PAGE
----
Got an email from a woman who claimed to be my ex-wife. Said her name was Claudette and she wanted to meet up in Hot House C. It was unpleasantly warm in the Chinchilla Room, yet she shows up wearing a winter coat, scarf and dark glasses. The security guard eyed us suspiciously. He looked familiar, but I couldn’t quite place him.

I started to speak, but she shushed me into silence. She dragged me into a group of German tourists, where she pretended to take pictures of the Kangaroo Rat Enclosure until the guard lost interest and wondered off.
She removed her glasses, but I still didn’t recognise her. Auburn hair, green eyes: she was attractive, I guess, but not really my type. I told her I thought she’d mixed me up with somebody else, but then she comes out with all this personal stuff that no one else could possibly know.

When the place had emptied out she hopped over the barrier into the Mojave Desert Exhibit and signalled for me to follow. From outside, the enclosure seemed quite small, but we walked for an hour across barren scrub-lands and pink-tinged dunes into a trick cinematic perspective. I couldn’t figure it out: there was no sky, just acres of glaring arc-lamps suspended on a seemingly endless gantry overhead. The horizon was a badly-painted backdrop that we never quite seemed to reach. Ruby-coloured scorpions scuttled past my feet. Plump-looking rodents emerged from behind cacti or plastic cattle skulls, sniffing the air as they blinked into the shimmering heat.

She led me to a ramshackle wooden shack in the foot-hills where she served up lemonade and showed me our wedding album. “You really don’t remember, do you? We were on the run in Switzerland and assassins sabotaged the ski-lift. There was a terrible accident, we fell and you – you fractured your skull. Even now, the thought of cold weather or snow makes me... me...” Her eyes moistened and she started to shiver uncontrollably, despite her heavy coat.

I tried to comfort her, but the security-guard arrived and kicked open the door. He cried out in anguish at the sight of us sat there together. “Damn it, girl – I took good care of you and now you pay me back by running off with that amnesiac ex-husband of yours!” He shot her and blood blossomed unexpectedly on her forehead, like some terrible devil-cactus that only flowers once every century.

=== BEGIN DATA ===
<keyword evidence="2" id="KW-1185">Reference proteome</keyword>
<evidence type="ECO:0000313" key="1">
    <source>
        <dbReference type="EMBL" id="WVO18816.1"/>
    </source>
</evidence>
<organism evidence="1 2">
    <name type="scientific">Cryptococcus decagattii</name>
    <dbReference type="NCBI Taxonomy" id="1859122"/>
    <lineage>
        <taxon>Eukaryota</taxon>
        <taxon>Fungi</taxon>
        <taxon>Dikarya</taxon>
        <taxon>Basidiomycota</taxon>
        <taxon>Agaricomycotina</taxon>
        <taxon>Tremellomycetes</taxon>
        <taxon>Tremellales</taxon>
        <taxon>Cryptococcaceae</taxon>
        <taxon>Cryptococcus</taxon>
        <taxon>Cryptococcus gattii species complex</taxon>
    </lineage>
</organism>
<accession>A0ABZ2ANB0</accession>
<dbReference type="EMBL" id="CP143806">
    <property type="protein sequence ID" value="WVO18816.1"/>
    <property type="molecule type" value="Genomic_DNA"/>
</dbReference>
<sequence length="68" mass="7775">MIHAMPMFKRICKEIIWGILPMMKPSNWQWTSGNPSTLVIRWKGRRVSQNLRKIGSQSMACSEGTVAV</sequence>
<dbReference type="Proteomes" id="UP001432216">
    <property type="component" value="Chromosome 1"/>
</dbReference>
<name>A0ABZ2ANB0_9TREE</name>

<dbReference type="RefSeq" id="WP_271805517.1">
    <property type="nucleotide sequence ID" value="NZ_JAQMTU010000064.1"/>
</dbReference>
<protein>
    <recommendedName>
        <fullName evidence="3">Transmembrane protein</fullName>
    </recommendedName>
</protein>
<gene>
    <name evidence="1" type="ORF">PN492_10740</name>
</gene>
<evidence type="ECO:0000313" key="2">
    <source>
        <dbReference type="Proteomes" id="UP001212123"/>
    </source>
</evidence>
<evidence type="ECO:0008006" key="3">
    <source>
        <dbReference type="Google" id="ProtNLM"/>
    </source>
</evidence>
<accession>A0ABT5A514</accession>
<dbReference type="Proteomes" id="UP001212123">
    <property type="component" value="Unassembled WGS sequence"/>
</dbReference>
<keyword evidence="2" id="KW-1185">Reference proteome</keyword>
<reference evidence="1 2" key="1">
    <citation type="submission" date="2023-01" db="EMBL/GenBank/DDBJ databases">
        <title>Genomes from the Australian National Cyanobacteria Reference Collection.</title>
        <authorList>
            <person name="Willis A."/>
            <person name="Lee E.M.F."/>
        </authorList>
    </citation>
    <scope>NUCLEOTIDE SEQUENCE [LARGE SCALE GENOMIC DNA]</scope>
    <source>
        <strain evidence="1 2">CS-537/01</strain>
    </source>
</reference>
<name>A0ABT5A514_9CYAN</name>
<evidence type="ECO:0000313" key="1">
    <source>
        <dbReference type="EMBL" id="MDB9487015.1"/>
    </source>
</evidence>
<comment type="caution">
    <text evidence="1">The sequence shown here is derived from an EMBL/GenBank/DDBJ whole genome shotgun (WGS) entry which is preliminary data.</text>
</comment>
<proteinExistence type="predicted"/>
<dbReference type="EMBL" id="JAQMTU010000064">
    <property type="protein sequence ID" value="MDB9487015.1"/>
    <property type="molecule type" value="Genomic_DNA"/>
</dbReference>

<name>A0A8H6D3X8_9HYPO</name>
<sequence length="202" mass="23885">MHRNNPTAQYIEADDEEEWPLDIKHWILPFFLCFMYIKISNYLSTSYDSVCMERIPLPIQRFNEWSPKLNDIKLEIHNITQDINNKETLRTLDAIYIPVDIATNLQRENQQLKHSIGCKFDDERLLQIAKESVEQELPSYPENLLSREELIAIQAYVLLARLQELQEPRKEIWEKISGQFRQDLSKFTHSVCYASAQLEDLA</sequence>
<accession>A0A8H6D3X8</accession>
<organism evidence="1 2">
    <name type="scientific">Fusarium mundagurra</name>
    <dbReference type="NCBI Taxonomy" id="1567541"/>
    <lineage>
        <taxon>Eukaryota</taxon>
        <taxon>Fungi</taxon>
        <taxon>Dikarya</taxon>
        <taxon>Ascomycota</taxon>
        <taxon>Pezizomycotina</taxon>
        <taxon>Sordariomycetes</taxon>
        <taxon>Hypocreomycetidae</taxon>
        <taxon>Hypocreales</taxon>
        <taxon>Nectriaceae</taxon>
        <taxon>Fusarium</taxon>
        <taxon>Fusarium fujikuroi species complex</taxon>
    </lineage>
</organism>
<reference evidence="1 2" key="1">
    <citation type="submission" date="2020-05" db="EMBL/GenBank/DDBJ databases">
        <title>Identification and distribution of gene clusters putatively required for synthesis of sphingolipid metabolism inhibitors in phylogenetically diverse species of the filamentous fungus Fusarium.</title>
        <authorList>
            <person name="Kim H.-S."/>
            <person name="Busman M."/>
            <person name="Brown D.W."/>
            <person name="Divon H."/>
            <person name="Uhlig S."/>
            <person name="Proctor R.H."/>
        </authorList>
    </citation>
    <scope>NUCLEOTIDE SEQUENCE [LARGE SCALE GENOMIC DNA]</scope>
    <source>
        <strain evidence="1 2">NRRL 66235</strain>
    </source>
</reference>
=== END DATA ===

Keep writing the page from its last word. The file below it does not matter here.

I killed him quickly with my bare hands, cracking bones with some arcane self-defence system I never even knew I knew. Murder’s like riding a bike, I guess. Afterwards, I studied his face, finally recognising my dull brown hair and pale, tight-skinned features in his own. He looked like some long lost cousin you might meet at a family reunion. Seems like my ex had a pretty narrow taste in men.

I buried them together round the back of the shack. It felt right. The situation had some terrible symmetry that made sense at the time: he loved her, she loved me and I didn’t have a clue who the pair of them were.

It seemed logical to take his clothes and his identity – which is how I ended up working as a guard in Hot House C. At night, I explore the tangled arboreal depths of the Nocturnal Rain-Forest Exhibit, hunting for lost tribes and documentary film-crews. It’s cloyingly warm and creepy in there, but I find the sullen red lighting and the pre-recorded bird-song strangely comforting. My days are spent studying the monotone grain of CCTV monitors, patiently searching for someone that I might recognise or even know.

Kek-w writes FALL OF DEADWORLD (featuring Judge Death and the Dark Judges), THE ORDER, INDIGO PRIME and BLACK MAX for 2000AD and Rebellion Publishing in the UK. He has written numerous short stories and comic-strips for Ahoy Comics of Syracuse, New York. Past credits include CAP'N DINOSAUR for Image Comics and Commando for DC Thompson. His work has appeared in New Scientist, Wire, Dazed & Confused, Bizarre and Tattoo, among others.
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